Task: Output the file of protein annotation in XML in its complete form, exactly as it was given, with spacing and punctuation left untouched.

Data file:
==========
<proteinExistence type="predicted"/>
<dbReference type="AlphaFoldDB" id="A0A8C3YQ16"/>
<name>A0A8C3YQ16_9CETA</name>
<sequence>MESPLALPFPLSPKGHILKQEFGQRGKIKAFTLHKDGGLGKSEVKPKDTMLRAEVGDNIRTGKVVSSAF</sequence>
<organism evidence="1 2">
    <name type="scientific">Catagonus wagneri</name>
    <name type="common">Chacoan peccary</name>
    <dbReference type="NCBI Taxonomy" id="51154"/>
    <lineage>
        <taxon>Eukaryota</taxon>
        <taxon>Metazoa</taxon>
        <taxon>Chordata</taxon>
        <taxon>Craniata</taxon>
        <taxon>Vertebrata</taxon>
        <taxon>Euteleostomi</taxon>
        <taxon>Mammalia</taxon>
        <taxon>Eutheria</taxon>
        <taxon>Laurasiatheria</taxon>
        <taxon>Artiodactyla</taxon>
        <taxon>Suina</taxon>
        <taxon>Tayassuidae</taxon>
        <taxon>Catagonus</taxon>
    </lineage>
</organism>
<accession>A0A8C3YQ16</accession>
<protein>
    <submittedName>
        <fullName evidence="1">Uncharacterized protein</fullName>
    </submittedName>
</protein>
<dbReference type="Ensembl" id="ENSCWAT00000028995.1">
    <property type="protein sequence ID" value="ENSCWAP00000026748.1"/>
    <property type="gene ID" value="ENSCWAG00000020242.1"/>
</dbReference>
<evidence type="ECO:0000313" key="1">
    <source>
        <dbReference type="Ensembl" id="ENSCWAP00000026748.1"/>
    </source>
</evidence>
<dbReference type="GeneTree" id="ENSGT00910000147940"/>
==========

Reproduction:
<proteinExistence type="predicted"/>
<dbReference type="AlphaFoldDB" id="A0A8C3YQ16"/>
<name>A0A8C3YQ16_9CETA</name>
<sequence>MESPLALPFPLSPKGHILKQEFGQRGKIKAFTLHKDGGLGKSEVKPKDTMLRAEVGDNIRTGKVVSSAF</sequence>
<organism evidence="1 2">
    <name type="scientific">Catagonus wagneri</name>
    <name type="common">Chacoan peccary</name>
    <dbReference type="NCBI Taxonomy" id="51154"/>
    <lineage>
        <taxon>Eukaryota</taxon>
        <taxon>Metazoa</taxon>
        <taxon>Chordata</taxon>
        <taxon>Craniata</taxon>
        <taxon>Vertebrata</taxon>
        <taxon>Euteleostomi</taxon>
        <taxon>Mammalia</taxon>
        <taxon>Eutheria</taxon>
        <taxon>Laurasiatheria</taxon>
        <taxon>Artiodactyla</taxon>
        <taxon>Suina</taxon>
        <taxon>Tayassuidae</taxon>
        <taxon>Catagonus</taxon>
    </lineage>
</organism>
<accession>A0A8C3YQ16</accession>
<protein>
    <submittedName>
        <fullName evidence="1">Uncharacterized protein</fullName>
    </submittedName>
</protein>
<dbReference type="Ensembl" id="ENSCWAT00000028995.1">
    <property type="protein sequence ID" value="ENSCWAP00000026748.1"/>
    <property type="gene ID" value="ENSCWAG00000020242.1"/>
</dbReference>
<evidence type="ECO:0000313" key="1">
    <source>
        <dbReference type="Ensembl" id="ENSCWAP00000026748.1"/>
    </source>
</evidence>
<dbReference type="GeneTree" id="ENSGT00910000147940"/>